|Construction||June 26th||June 26th||Team|
|Construction||June 28th||June 28th||Team|
|Construction||June 29th||June 29th||Team|
|Finish and clean up||July 1st||July 2nd||Team|
|Presentation||July 3rd||July 3rd||Team|
Cost[edit | edit source]
This is the final cost for the completed shade structure in Las Malvinas. Initially, a budget of approximately US$400 was set, but as the project developed, and the true desires of the client were determined, a larger area was to be covered and the structure also needed to protect against rainfall, therefore the final cost was slightly higher than initially thought.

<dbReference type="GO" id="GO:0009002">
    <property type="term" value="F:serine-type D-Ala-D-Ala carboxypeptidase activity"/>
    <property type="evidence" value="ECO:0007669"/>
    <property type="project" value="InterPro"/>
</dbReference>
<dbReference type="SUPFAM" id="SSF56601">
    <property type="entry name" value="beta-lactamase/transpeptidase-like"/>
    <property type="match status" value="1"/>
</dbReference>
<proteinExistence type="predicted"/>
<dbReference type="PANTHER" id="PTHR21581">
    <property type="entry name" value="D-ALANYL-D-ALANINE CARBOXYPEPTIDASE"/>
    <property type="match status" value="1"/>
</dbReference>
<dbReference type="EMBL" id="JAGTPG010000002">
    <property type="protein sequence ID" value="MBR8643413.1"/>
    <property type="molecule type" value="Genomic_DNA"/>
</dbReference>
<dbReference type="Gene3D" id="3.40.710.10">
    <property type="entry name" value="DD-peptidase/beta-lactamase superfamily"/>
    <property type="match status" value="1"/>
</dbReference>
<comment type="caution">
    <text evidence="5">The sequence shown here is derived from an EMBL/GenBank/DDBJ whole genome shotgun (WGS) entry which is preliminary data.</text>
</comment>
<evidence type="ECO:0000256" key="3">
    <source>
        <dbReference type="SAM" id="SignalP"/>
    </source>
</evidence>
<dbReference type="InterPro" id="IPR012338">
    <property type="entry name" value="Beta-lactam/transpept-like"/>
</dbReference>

|Quantity||Material||Source||Cost (RD$)||Cost (US$)||Total (RD$)||Total (US$)|
|14||Corrugated Zinc Sheets||Ferreteria Sauzo||255.00||6.40||3,570.00||89.25|
|4||Recycled Billboards||Santo Domingo||333.00||8.33||1,332.00||33.30|
|1||Tools||Super Mercado Nacional||2,183.00||54.58||2,183.00||54.58|
|6||Donated Zinc Sheets||Eddie||0.00||0.00||0.00||0.00|
|1||Donated Steel Beam||Eddie||0.00||0.00||0.00||0.00|
|Total Cost (RD$)||$17,165.00|
|Total Cost (US$)||$429.13|
How We[edit | edit source]
See a step-by-step process of how this structure was built and how to recreate a similar structure below:
Before building with bamboo, it is advised to research techniques and recommendations for appropriate season for harvesting as well as methods of harvesting and drying. (For our project we used bamboo that was still partially green which is not desirable but was necessary based on time and resource constraints).